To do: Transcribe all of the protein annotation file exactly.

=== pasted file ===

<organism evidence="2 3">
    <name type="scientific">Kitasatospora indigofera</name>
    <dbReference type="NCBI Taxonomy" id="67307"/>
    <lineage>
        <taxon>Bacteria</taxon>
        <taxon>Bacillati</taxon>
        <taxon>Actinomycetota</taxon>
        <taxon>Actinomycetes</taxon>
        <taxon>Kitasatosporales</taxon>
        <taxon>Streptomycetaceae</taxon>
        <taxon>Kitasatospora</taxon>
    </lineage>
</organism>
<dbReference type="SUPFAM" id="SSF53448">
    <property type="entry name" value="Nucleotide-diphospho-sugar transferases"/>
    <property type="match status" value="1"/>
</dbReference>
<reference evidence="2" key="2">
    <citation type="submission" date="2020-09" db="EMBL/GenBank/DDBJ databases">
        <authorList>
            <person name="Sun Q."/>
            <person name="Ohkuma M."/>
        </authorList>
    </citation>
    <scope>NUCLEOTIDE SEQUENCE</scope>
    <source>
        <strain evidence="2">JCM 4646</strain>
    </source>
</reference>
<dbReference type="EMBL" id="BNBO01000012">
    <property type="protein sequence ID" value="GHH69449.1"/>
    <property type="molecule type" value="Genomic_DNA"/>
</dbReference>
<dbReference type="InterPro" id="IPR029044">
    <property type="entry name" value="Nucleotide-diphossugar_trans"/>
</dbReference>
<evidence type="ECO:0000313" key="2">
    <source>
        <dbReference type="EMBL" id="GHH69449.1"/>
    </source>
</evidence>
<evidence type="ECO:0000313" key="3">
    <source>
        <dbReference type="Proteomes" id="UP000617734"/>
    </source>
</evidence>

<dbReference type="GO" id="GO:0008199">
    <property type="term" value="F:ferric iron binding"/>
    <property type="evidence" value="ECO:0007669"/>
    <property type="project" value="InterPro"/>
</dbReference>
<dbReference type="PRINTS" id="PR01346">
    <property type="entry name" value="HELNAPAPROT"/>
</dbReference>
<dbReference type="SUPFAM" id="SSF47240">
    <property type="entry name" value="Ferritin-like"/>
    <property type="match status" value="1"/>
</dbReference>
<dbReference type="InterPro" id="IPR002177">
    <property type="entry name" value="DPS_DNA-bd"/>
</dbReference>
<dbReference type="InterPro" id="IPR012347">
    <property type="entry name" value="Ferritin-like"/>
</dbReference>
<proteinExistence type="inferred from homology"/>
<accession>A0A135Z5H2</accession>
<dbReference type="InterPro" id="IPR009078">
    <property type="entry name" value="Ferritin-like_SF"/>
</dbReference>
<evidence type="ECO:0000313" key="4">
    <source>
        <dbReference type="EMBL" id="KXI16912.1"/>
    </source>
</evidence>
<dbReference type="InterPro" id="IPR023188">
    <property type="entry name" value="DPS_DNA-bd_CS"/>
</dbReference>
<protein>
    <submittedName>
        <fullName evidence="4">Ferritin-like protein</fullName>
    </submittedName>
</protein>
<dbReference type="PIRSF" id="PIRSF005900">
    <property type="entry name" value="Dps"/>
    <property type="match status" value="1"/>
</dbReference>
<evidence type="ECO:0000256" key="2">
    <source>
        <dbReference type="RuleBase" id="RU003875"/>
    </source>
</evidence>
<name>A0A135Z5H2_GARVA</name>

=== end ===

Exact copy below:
<organism evidence="2 3">
    <name type="scientific">Kitasatospora indigofera</name>
    <dbReference type="NCBI Taxonomy" id="67307"/>
    <lineage>
        <taxon>Bacteria</taxon>
        <taxon>Bacillati</taxon>
        <taxon>Actinomycetota</taxon>
        <taxon>Actinomycetes</taxon>
        <taxon>Kitasatosporales</taxon>
        <taxon>Streptomycetaceae</taxon>
        <taxon>Kitasatospora</taxon>
    </lineage>
</organism>
<dbReference type="SUPFAM" id="SSF53448">
    <property type="entry name" value="Nucleotide-diphospho-sugar transferases"/>
    <property type="match status" value="1"/>
</dbReference>
<reference evidence="2" key="2">
    <citation type="submission" date="2020-09" db="EMBL/GenBank/DDBJ databases">
        <authorList>
            <person name="Sun Q."/>
            <person name="Ohkuma M."/>
        </authorList>
    </citation>
    <scope>NUCLEOTIDE SEQUENCE</scope>
    <source>
        <strain evidence="2">JCM 4646</strain>
    </source>
</reference>
<dbReference type="EMBL" id="BNBO01000012">
    <property type="protein sequence ID" value="GHH69449.1"/>
    <property type="molecule type" value="Genomic_DNA"/>
</dbReference>
<dbReference type="InterPro" id="IPR029044">
    <property type="entry name" value="Nucleotide-diphossugar_trans"/>
</dbReference>
<evidence type="ECO:0000313" key="2">
    <source>
        <dbReference type="EMBL" id="GHH69449.1"/>
    </source>
</evidence>
<evidence type="ECO:0000313" key="3">
    <source>
        <dbReference type="Proteomes" id="UP000617734"/>
    </source>
</evidence>

<dbReference type="GO" id="GO:0008199">
    <property type="term" value="F:ferric iron binding"/>
    <property type="evidence" value="ECO:0007669"/>
    <property type="project" value="InterPro"/>
</dbReference>
<dbReference type="PRINTS" id="PR01346">
    <property type="entry name" value="HELNAPAPROT"/>
</dbReference>
<dbReference type="SUPFAM" id="SSF47240">
    <property type="entry name" value="Ferritin-like"/>
    <property type="match status" value="1"/>
</dbReference>
<dbReference type="InterPro" id="IPR002177">
    <property type="entry name" value="DPS_DNA-bd"/>
</dbReference>
<dbReference type="InterPro" id="IPR012347">
    <property type="entry name" value="Ferritin-like"/>
</dbReference>
<proteinExistence type="inferred from homology"/>
<accession>A0A135Z5H2</accession>
<dbReference type="InterPro" id="IPR009078">
    <property type="entry name" value="Ferritin-like_SF"/>
</dbReference>
<evidence type="ECO:0000313" key="4">
    <source>
        <dbReference type="EMBL" id="KXI16912.1"/>
    </source>
</evidence>
<dbReference type="InterPro" id="IPR023188">
    <property type="entry name" value="DPS_DNA-bd_CS"/>
</dbReference>
<protein>
    <submittedName>
        <fullName evidence="4">Ferritin-like protein</fullName>
    </submittedName>
</protein>
<dbReference type="PIRSF" id="PIRSF005900">
    <property type="entry name" value="Dps"/>
    <property type="match status" value="1"/>
</dbReference>
<evidence type="ECO:0000256" key="2">
    <source>
        <dbReference type="RuleBase" id="RU003875"/>
    </source>
</evidence>
<name>A0A135Z5H2_GARVA</name>